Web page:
As a Trustee of the Primrose Foundation I felt I should become more involved in supporting fundraising activities. Where there are events the Trustees are send a group email to see if they are able to support and promote the charity. One such event was to attend an Am-Dram theatre performance near Liskeard. I’m still unable to drive , being less than 7 weeks post-op, so a lift was arranged and I looked forward to an outing where I’d be able to talk about the foundation.
I was picked up and we made our way to collect another colleague, who lives in a beautiful house over looking rural Devon and Cornwall. We decanted the Primrose “merch” from one car to another and set off for Upton Cross.
Two miles away from out destination and we ground to a halt as a “Police Road Closed” sign stralled the country lane. We got out and examined beyond the sign… down the hill, no sign of an accident, no fallen trees… what was going on? Had the sign been left and forgotten? A few cars had backed up behind us and there was concern that we’d broken down. An extraordinary looking large man on a very small motorbike drove past, stopped and backed up… he asked “where are you going?” Upton Cross……
“ahh no darlin, no joy you getting there because the Police have closed the road, them Bomb Squad is there too… theys found an old UXB”.
We relayed this information along the line of cars, which all turned around and headed back, which we did too. I got home in time to watch the last episode of Poldark.
Captain Poldark, Demelza, George Warleggan… 50 million episodes all with roughly the same story – Cornish scenery, blowing up of “Frenchies, smuggling brandy, romance, bonnets and breeches…no one does a period Drama like the BBC (except for the odd drama in real life).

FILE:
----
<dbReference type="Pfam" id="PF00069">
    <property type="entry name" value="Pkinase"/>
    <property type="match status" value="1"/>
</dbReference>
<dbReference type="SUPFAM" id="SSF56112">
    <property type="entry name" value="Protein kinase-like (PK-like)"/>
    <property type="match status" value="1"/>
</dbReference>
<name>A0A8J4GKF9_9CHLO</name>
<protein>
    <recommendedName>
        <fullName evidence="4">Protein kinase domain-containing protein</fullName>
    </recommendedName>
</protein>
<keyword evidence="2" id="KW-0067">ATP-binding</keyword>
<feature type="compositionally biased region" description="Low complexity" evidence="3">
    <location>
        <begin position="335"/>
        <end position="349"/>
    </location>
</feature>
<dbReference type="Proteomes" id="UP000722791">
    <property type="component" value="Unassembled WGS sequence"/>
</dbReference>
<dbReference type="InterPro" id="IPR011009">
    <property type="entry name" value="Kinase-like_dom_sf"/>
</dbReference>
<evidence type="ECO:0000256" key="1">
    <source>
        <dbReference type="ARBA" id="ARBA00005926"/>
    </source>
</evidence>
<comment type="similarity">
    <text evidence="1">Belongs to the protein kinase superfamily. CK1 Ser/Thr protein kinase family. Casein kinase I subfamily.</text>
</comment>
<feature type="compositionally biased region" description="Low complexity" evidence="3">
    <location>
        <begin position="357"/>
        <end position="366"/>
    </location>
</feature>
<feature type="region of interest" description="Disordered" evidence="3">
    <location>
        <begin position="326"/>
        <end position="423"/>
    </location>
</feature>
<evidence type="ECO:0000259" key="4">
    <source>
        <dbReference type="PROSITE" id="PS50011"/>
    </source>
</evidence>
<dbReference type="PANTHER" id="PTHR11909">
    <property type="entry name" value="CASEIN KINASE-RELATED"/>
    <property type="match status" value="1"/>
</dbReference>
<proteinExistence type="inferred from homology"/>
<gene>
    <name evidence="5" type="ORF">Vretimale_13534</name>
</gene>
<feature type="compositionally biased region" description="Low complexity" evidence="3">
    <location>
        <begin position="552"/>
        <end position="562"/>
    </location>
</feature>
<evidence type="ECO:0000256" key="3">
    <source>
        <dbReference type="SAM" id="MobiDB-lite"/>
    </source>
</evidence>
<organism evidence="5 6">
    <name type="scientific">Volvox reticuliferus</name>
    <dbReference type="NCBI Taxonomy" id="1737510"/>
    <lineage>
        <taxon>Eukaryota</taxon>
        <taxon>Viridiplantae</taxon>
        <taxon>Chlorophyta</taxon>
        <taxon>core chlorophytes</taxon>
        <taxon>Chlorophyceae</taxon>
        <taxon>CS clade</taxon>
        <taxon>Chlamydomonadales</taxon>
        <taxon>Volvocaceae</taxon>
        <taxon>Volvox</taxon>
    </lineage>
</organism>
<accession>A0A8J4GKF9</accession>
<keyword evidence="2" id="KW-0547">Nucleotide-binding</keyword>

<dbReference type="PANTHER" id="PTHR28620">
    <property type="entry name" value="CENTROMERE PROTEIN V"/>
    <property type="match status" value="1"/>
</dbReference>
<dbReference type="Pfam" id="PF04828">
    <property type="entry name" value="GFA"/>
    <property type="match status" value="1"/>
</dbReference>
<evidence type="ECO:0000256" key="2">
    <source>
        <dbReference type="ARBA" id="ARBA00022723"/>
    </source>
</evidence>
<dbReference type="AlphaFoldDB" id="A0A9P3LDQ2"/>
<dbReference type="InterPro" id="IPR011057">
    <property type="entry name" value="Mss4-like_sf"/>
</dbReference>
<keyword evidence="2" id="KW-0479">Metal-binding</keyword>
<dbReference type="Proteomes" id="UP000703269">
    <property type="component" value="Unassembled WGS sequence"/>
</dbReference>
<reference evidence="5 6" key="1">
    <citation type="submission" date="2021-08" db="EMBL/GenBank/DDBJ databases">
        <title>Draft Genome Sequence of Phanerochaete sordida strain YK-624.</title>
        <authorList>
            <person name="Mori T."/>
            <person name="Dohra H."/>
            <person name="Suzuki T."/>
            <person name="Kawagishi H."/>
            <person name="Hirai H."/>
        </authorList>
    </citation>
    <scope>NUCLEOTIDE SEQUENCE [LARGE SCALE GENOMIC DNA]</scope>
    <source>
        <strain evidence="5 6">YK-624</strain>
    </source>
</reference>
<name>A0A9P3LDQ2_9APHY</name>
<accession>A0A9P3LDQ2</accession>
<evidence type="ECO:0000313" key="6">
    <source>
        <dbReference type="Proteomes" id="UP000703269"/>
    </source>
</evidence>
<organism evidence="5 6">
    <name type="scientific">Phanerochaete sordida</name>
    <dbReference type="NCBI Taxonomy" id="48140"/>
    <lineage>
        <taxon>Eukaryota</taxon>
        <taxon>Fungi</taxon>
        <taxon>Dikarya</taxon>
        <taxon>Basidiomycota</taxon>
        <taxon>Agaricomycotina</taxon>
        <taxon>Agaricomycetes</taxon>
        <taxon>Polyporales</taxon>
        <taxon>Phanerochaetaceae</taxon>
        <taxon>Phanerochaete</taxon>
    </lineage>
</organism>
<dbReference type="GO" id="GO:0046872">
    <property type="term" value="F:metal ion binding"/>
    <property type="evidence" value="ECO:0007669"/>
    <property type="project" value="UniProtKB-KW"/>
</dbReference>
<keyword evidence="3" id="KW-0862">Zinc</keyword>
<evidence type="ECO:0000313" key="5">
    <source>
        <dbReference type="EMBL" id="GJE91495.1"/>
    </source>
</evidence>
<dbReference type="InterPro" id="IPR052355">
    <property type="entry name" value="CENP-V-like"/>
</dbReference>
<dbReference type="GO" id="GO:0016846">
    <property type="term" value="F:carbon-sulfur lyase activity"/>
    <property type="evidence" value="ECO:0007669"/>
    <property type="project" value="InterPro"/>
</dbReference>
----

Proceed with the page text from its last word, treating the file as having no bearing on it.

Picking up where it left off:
I have been fortunate enough to have had three children (not called: Ross, Demelza or George). Any parent will tell you there are dramas as children grow up. None of ours have been as predictable as Poldark as we don’t have a tin mine or as visceral as Eastenders but at the time they can be hard enough. Recently, one of our three thas been going through a tough time, not knowing which fork in the path to take and been a bit lost. This seems worse when the other two appear to be well settled, in good jobs and relationships. However, all is not lost and with some tough love and the help of good friends this young person is getting back on track. Exercise, diet and changing the way of thinking with a more positive outlook is starting to have a good effect.”
My generation is sometimes referred to as the “sandwich” generation – worries about children and worries about parents. My mum is scheduled to have a new hip at the end of September. When I went with her for the consultation it was apparent just how much pain she’d been in and just how stoic she’d been. Worries about my dad’s declining health means she had put herself well down the “round to it” list. This is now rectified. When her good leg was being manipulated by the orthopedic surgeon she told him she could do the Can Can with it, when he tried to manipulate the dodgy one she almost hit the ceiling as it was so painful. All the hydrotherapy sessions she had dutifully attended had had no impact and it is a new hip which is required. This means 4 days in hospital and 6 weeks rehabilitation. So now the worry is how to help in the most effective way.